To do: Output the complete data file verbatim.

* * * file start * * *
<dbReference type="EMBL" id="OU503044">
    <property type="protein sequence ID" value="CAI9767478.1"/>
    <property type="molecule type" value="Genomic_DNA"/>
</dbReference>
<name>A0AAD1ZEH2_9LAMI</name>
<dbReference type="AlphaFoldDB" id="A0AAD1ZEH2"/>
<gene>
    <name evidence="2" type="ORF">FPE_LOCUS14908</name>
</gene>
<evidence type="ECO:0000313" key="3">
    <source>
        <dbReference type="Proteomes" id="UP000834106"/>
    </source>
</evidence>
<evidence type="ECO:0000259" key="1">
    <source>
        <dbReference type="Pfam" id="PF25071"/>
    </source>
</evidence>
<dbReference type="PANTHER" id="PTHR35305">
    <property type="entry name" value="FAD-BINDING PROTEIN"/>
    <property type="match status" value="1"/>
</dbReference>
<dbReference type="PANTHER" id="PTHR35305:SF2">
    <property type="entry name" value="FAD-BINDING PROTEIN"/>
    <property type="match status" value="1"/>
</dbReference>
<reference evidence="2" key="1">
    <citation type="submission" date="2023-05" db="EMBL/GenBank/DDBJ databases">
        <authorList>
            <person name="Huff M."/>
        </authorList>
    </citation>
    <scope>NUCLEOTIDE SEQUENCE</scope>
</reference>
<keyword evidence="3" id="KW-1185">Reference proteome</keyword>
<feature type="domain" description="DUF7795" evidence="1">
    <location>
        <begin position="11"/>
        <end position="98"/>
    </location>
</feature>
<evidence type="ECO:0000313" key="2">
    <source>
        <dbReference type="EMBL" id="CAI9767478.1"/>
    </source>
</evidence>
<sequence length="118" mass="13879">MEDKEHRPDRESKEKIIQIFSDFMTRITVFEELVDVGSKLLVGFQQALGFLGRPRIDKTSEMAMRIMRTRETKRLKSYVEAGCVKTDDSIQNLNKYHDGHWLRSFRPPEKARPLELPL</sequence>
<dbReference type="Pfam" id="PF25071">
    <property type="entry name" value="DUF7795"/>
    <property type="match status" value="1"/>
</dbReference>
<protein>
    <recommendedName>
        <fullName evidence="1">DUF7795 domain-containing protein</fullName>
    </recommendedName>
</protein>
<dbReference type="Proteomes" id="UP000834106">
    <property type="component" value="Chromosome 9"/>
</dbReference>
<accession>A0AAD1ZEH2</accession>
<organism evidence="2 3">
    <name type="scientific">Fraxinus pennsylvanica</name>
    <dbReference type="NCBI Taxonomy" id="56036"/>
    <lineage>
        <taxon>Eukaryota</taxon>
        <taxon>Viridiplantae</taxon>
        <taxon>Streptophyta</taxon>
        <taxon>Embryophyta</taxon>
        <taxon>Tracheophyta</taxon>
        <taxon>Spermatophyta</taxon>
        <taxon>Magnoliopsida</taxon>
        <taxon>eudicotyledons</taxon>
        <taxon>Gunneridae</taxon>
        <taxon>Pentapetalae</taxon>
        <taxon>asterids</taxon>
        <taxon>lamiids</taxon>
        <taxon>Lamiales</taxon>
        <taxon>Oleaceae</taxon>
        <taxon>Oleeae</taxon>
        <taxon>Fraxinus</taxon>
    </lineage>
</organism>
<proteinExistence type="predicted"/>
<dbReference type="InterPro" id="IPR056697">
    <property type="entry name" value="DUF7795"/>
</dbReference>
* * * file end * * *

<dbReference type="EMBL" id="OU503044">
    <property type="protein sequence ID" value="CAI9767478.1"/>
    <property type="molecule type" value="Genomic_DNA"/>
</dbReference>
<name>A0AAD1ZEH2_9LAMI</name>
<dbReference type="AlphaFoldDB" id="A0AAD1ZEH2"/>
<gene>
    <name evidence="2" type="ORF">FPE_LOCUS14908</name>
</gene>
<evidence type="ECO:0000313" key="3">
    <source>
        <dbReference type="Proteomes" id="UP000834106"/>
    </source>
</evidence>
<evidence type="ECO:0000259" key="1">
    <source>
        <dbReference type="Pfam" id="PF25071"/>
    </source>
</evidence>
<dbReference type="PANTHER" id="PTHR35305">
    <property type="entry name" value="FAD-BINDING PROTEIN"/>
    <property type="match status" value="1"/>
</dbReference>
<dbReference type="PANTHER" id="PTHR35305:SF2">
    <property type="entry name" value="FAD-BINDING PROTEIN"/>
    <property type="match status" value="1"/>
</dbReference>
<reference evidence="2" key="1">
    <citation type="submission" date="2023-05" db="EMBL/GenBank/DDBJ databases">
        <authorList>
            <person name="Huff M."/>
        </authorList>
    </citation>
    <scope>NUCLEOTIDE SEQUENCE</scope>
</reference>
<keyword evidence="3" id="KW-1185">Reference proteome</keyword>
<feature type="domain" description="DUF7795" evidence="1">
    <location>
        <begin position="11"/>
        <end position="98"/>
    </location>
</feature>
<evidence type="ECO:0000313" key="2">
    <source>
        <dbReference type="EMBL" id="CAI9767478.1"/>
    </source>
</evidence>
<sequence length="118" mass="13879">MEDKEHRPDRESKEKIIQIFSDFMTRITVFEELVDVGSKLLVGFQQALGFLGRPRIDKTSEMAMRIMRTRETKRLKSYVEAGCVKTDDSIQNLNKYHDGHWLRSFRPPEKARPLELPL</sequence>
<dbReference type="Pfam" id="PF25071">
    <property type="entry name" value="DUF7795"/>
    <property type="match status" value="1"/>
</dbReference>
<protein>
    <recommendedName>
        <fullName evidence="1">DUF7795 domain-containing protein</fullName>
    </recommendedName>
</protein>
<dbReference type="Proteomes" id="UP000834106">
    <property type="component" value="Chromosome 9"/>
</dbReference>
<accession>A0AAD1ZEH2</accession>
<organism evidence="2 3">
    <name type="scientific">Fraxinus pennsylvanica</name>
    <dbReference type="NCBI Taxonomy" id="56036"/>
    <lineage>
        <taxon>Eukaryota</taxon>
        <taxon>Viridiplantae</taxon>
        <taxon>Streptophyta</taxon>
        <taxon>Embryophyta</taxon>
        <taxon>Tracheophyta</taxon>
        <taxon>Spermatophyta</taxon>
        <taxon>Magnoliopsida</taxon>
        <taxon>eudicotyledons</taxon>
        <taxon>Gunneridae</taxon>
        <taxon>Pentapetalae</taxon>
        <taxon>asterids</taxon>
        <taxon>lamiids</taxon>
        <taxon>Lamiales</taxon>
        <taxon>Oleaceae</taxon>
        <taxon>Oleeae</taxon>
        <taxon>Fraxinus</taxon>
    </lineage>
</organism>
<proteinExistence type="predicted"/>
<dbReference type="InterPro" id="IPR056697">
    <property type="entry name" value="DUF7795"/>
</dbReference>